We can’t control the situations around us nor can we go back in time to undo a hurt once it has happened. But we can make better choices when others can’t or won’t. We can rise above the pain. We can recognize that anger may be warranted but cannot define our existence. And we can choose hope and prove that it’s more than an idea.

As Willy Wonka beautifully said, “We are the music makers, and we are the dreamers of the dreams.”

And it’s true. Regardless of what is occurring around you, find your song and celebrate your dreams. Never forget that the smallest light can brighten the darkest room. Don’t let fear, hurt, or anger extinguish your brilliant glow. Find that beautiful spark that is an innate part of who you truly are, take positive action of your own whenever you can, and show the world what it’s like to shine.

Hugs to you all. Jo

***Originally posted on https://lifeinthespectrum.com/.

I Remember When

Photo taken on 09/11/2017

I remember when I was a young girl attending the birthday party of a friend. I gave her a shiny red wallet, and in perpetual kid style, her adorable little sister piped up and said innocently, “But Mom!  She already has one like that!”  Her sweet mother was totally mortified and responded instantly with a “Shhh!!!” I was fine. There was cake, and I was at a party. That party was held at her home in the neighborhood shown above. As of today, the whole area looks like this.

Same neighborhood shown here

I have known that girl all of my life and am blessed to call her one of my very best friends. We have laughed and cried together more times than I can count.  We walked by each other in First Communion as little girls, and we walked (and danced and ran) by each other as we proceeded to break one church rule after another throughout graduate school as not so little girls. And now, even more years later, her childhood home (the current residence of her parents) has been sacrificed to the flood. They can’t even go in for an extensive period of time to salvage whatever remains because of the health risks.  My heart is broken for her and for her family whom I love.

The home above is found one neighborhood over. I remember spending the night at this girl’s house and watching Gene Wilder light up the role of Will Wonka for the very first time.  That movie has grown to be one of my absolute favorites, and I, too, still want an oompa loompa nooooow.  That girl had the meanest cat you ever knew. They literally warned us by saying, “Whatever you do, just don’t make eye contact.”  I did this. Once. And baby, they weren’t kidding. Nothing says awesome like being chased by an insane hissing mini-beast with claws.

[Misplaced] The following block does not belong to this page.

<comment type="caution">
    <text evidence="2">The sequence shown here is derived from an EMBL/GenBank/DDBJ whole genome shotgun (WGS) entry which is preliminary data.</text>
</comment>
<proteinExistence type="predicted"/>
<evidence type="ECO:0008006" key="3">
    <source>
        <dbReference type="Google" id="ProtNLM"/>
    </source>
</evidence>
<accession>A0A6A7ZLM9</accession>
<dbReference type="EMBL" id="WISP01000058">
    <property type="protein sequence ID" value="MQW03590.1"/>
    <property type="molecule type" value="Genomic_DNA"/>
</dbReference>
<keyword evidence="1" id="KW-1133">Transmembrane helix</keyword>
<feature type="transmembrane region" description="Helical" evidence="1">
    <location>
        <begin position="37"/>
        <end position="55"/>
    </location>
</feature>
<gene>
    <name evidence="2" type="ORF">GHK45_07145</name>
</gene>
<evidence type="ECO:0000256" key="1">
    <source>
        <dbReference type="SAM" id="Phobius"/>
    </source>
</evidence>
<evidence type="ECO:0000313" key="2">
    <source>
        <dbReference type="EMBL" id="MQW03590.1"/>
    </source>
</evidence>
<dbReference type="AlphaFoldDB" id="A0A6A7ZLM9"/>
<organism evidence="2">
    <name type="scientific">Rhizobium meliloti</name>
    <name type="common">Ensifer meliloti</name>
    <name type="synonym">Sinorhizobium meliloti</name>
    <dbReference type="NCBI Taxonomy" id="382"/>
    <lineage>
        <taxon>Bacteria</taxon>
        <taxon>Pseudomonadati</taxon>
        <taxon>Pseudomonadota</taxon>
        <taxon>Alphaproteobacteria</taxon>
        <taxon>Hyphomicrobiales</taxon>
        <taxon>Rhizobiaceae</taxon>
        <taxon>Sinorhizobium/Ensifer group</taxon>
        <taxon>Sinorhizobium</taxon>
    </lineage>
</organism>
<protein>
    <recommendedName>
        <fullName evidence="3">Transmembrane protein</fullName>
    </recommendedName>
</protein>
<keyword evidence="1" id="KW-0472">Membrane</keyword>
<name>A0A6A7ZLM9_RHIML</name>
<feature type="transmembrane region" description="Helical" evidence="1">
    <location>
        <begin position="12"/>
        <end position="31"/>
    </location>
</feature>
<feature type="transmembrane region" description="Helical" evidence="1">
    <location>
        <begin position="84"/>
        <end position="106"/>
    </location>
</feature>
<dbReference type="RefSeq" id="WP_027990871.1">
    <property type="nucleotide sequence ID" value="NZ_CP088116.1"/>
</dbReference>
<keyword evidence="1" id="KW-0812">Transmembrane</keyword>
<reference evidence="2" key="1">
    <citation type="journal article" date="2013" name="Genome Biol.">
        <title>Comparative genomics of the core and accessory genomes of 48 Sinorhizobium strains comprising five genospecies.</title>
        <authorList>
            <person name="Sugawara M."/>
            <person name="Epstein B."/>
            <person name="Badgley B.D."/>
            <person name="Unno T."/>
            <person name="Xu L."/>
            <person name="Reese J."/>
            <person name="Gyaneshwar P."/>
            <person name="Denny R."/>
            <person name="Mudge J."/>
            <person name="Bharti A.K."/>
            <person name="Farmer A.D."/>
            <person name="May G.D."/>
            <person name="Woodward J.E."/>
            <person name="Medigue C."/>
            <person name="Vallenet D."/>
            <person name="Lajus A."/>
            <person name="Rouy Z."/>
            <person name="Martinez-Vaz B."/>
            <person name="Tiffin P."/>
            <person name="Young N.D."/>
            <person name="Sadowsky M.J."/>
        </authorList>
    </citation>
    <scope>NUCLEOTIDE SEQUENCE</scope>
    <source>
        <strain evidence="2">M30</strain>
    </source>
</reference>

That same child attended my own birthday party months later. My parents decided to give me a genuine Texas birthday party, and my father was stuck driving a pack of wild six-year-old girls to a little local rodeo a few towns over.  My parents still laugh at the way that girl jumped out of my dad’s car and yelled out, “Mom he got a speeding ticket!!  He got a speeding ticket!!!” as she ran to her parents after the party was over.  It was true.  He did.

On the way to the rodeo, he first had to drive through one town. Of course I never could have known it then, but decades later, I would own a home there.  Even more years later, homes a few doors down from my former residence there would flood.  The image above would be their view.

This is one of the many shelters set up in the area to house evacuees, but this one held a special place in my heart. This is our local high school, and my own children will be there in a few short years.

My father drove through one more town along the way before reaching the rodeo scene.  Had I been a resident of this town then, I would have warned him.  “Don’t speed here!  I mean it.  The local PoPo won’t dig it.”  Unfortunately for him, I did not live here at that point.  He did speed.  They did not dig it.